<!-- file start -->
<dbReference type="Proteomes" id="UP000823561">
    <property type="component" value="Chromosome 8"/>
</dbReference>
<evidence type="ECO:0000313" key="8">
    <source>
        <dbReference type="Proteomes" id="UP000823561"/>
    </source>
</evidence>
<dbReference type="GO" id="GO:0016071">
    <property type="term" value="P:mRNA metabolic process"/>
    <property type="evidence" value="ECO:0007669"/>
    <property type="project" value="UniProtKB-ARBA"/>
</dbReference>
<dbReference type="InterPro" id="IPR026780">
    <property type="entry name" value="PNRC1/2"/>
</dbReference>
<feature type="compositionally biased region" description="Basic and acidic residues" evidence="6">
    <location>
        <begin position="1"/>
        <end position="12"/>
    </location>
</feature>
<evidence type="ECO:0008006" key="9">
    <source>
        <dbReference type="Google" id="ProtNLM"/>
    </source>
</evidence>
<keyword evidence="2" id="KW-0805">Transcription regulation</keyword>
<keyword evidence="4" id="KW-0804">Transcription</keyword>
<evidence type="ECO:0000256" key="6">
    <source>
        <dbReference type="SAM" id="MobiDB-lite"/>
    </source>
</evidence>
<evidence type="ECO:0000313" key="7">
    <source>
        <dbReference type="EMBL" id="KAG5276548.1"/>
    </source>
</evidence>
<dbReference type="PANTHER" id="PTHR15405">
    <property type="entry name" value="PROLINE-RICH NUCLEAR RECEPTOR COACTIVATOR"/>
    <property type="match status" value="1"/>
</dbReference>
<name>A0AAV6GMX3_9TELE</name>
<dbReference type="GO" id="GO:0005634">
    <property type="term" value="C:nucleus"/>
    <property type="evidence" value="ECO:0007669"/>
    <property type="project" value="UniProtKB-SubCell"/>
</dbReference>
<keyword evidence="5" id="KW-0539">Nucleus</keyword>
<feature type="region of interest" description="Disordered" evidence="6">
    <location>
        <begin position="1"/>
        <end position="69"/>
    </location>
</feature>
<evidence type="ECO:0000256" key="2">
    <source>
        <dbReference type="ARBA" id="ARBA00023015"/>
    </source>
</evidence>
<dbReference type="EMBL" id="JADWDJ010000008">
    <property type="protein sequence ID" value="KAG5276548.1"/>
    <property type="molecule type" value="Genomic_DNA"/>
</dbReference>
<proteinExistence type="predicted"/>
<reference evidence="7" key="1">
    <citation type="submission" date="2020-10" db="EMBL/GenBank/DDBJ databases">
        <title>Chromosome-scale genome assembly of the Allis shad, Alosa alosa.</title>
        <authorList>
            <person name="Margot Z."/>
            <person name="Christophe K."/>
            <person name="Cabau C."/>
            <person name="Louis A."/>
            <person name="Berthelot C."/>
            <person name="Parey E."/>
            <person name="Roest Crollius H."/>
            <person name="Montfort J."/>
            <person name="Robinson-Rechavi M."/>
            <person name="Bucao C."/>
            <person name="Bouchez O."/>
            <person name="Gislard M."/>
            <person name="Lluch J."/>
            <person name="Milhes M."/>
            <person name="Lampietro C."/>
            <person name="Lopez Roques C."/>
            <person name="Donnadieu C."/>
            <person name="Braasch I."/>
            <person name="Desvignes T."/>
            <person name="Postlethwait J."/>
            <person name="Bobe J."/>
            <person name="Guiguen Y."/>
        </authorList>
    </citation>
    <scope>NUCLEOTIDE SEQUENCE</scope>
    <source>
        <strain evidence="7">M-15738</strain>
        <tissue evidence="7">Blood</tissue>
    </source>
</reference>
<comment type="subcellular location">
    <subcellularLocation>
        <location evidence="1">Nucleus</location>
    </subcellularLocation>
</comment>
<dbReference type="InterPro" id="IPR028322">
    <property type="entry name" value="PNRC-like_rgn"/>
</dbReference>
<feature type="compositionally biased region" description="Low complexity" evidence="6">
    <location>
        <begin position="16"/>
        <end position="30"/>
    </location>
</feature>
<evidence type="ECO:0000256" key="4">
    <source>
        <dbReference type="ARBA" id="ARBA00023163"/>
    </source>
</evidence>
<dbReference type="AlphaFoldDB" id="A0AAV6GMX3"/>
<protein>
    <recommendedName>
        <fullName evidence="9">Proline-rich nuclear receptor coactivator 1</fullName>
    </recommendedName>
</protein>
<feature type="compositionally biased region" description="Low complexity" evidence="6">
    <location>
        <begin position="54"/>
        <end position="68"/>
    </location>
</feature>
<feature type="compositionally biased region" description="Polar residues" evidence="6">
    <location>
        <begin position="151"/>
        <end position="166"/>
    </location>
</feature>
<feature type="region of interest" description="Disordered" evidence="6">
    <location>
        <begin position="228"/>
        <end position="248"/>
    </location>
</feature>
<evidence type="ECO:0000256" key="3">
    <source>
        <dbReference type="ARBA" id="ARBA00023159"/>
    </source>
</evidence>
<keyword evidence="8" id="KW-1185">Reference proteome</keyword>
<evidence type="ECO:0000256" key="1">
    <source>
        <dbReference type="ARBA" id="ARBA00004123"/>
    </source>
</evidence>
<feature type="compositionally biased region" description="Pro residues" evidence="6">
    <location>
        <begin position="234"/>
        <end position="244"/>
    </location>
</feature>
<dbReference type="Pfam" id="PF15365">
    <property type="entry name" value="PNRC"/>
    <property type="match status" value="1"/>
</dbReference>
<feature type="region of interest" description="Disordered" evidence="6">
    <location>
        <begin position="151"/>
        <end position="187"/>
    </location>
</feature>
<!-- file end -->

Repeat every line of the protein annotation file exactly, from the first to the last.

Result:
<dbReference type="Proteomes" id="UP000823561">
    <property type="component" value="Chromosome 8"/>
</dbReference>
<evidence type="ECO:0000313" key="8">
    <source>
        <dbReference type="Proteomes" id="UP000823561"/>
    </source>
</evidence>
<dbReference type="GO" id="GO:0016071">
    <property type="term" value="P:mRNA metabolic process"/>
    <property type="evidence" value="ECO:0007669"/>
    <property type="project" value="UniProtKB-ARBA"/>
</dbReference>
<dbReference type="InterPro" id="IPR026780">
    <property type="entry name" value="PNRC1/2"/>
</dbReference>
<feature type="compositionally biased region" description="Basic and acidic residues" evidence="6">
    <location>
        <begin position="1"/>
        <end position="12"/>
    </location>
</feature>
<evidence type="ECO:0008006" key="9">
    <source>
        <dbReference type="Google" id="ProtNLM"/>
    </source>
</evidence>
<keyword evidence="2" id="KW-0805">Transcription regulation</keyword>
<keyword evidence="4" id="KW-0804">Transcription</keyword>
<evidence type="ECO:0000256" key="6">
    <source>
        <dbReference type="SAM" id="MobiDB-lite"/>
    </source>
</evidence>
<evidence type="ECO:0000313" key="7">
    <source>
        <dbReference type="EMBL" id="KAG5276548.1"/>
    </source>
</evidence>
<dbReference type="PANTHER" id="PTHR15405">
    <property type="entry name" value="PROLINE-RICH NUCLEAR RECEPTOR COACTIVATOR"/>
    <property type="match status" value="1"/>
</dbReference>
<name>A0AAV6GMX3_9TELE</name>
<dbReference type="GO" id="GO:0005634">
    <property type="term" value="C:nucleus"/>
    <property type="evidence" value="ECO:0007669"/>
    <property type="project" value="UniProtKB-SubCell"/>
</dbReference>
<keyword evidence="5" id="KW-0539">Nucleus</keyword>
<feature type="region of interest" description="Disordered" evidence="6">
    <location>
        <begin position="1"/>
        <end position="69"/>
    </location>
</feature>
<evidence type="ECO:0000256" key="2">
    <source>
        <dbReference type="ARBA" id="ARBA00023015"/>
    </source>
</evidence>
<dbReference type="EMBL" id="JADWDJ010000008">
    <property type="protein sequence ID" value="KAG5276548.1"/>
    <property type="molecule type" value="Genomic_DNA"/>
</dbReference>
<proteinExistence type="predicted"/>
<reference evidence="7" key="1">
    <citation type="submission" date="2020-10" db="EMBL/GenBank/DDBJ databases">
        <title>Chromosome-scale genome assembly of the Allis shad, Alosa alosa.</title>
        <authorList>
            <person name="Margot Z."/>
            <person name="Christophe K."/>
            <person name="Cabau C."/>
            <person name="Louis A."/>
            <person name="Berthelot C."/>
            <person name="Parey E."/>
            <person name="Roest Crollius H."/>
            <person name="Montfort J."/>
            <person name="Robinson-Rechavi M."/>
            <person name="Bucao C."/>
            <person name="Bouchez O."/>
            <person name="Gislard M."/>
            <person name="Lluch J."/>
            <person name="Milhes M."/>
            <person name="Lampietro C."/>
            <person name="Lopez Roques C."/>
            <person name="Donnadieu C."/>
            <person name="Braasch I."/>
            <person name="Desvignes T."/>
            <person name="Postlethwait J."/>
            <person name="Bobe J."/>
            <person name="Guiguen Y."/>
        </authorList>
    </citation>
    <scope>NUCLEOTIDE SEQUENCE</scope>
    <source>
        <strain evidence="7">M-15738</strain>
        <tissue evidence="7">Blood</tissue>
    </source>
</reference>
<comment type="subcellular location">
    <subcellularLocation>
        <location evidence="1">Nucleus</location>
    </subcellularLocation>
</comment>
<dbReference type="InterPro" id="IPR028322">
    <property type="entry name" value="PNRC-like_rgn"/>
</dbReference>
<feature type="compositionally biased region" description="Low complexity" evidence="6">
    <location>
        <begin position="16"/>
        <end position="30"/>
    </location>
</feature>
<evidence type="ECO:0000256" key="4">
    <source>
        <dbReference type="ARBA" id="ARBA00023163"/>
    </source>
</evidence>
<dbReference type="AlphaFoldDB" id="A0AAV6GMX3"/>
<protein>
    <recommendedName>
        <fullName evidence="9">Proline-rich nuclear receptor coactivator 1</fullName>
    </recommendedName>
</protein>
<feature type="compositionally biased region" description="Low complexity" evidence="6">
    <location>
        <begin position="54"/>
        <end position="68"/>
    </location>
</feature>
<feature type="compositionally biased region" description="Polar residues" evidence="6">
    <location>
        <begin position="151"/>
        <end position="166"/>
    </location>
</feature>
<feature type="region of interest" description="Disordered" evidence="6">
    <location>
        <begin position="228"/>
        <end position="248"/>
    </location>
</feature>
<evidence type="ECO:0000256" key="3">
    <source>
        <dbReference type="ARBA" id="ARBA00023159"/>
    </source>
</evidence>
<keyword evidence="8" id="KW-1185">Reference proteome</keyword>
<evidence type="ECO:0000256" key="1">
    <source>
        <dbReference type="ARBA" id="ARBA00004123"/>
    </source>
</evidence>
<feature type="compositionally biased region" description="Pro residues" evidence="6">
    <location>
        <begin position="234"/>
        <end position="244"/>
    </location>
</feature>
<dbReference type="Pfam" id="PF15365">
    <property type="entry name" value="PNRC"/>
    <property type="match status" value="1"/>
</dbReference>
<feature type="region of interest" description="Disordered" evidence="6">
    <location>
        <begin position="151"/>
        <end position="187"/>
    </location>
</feature>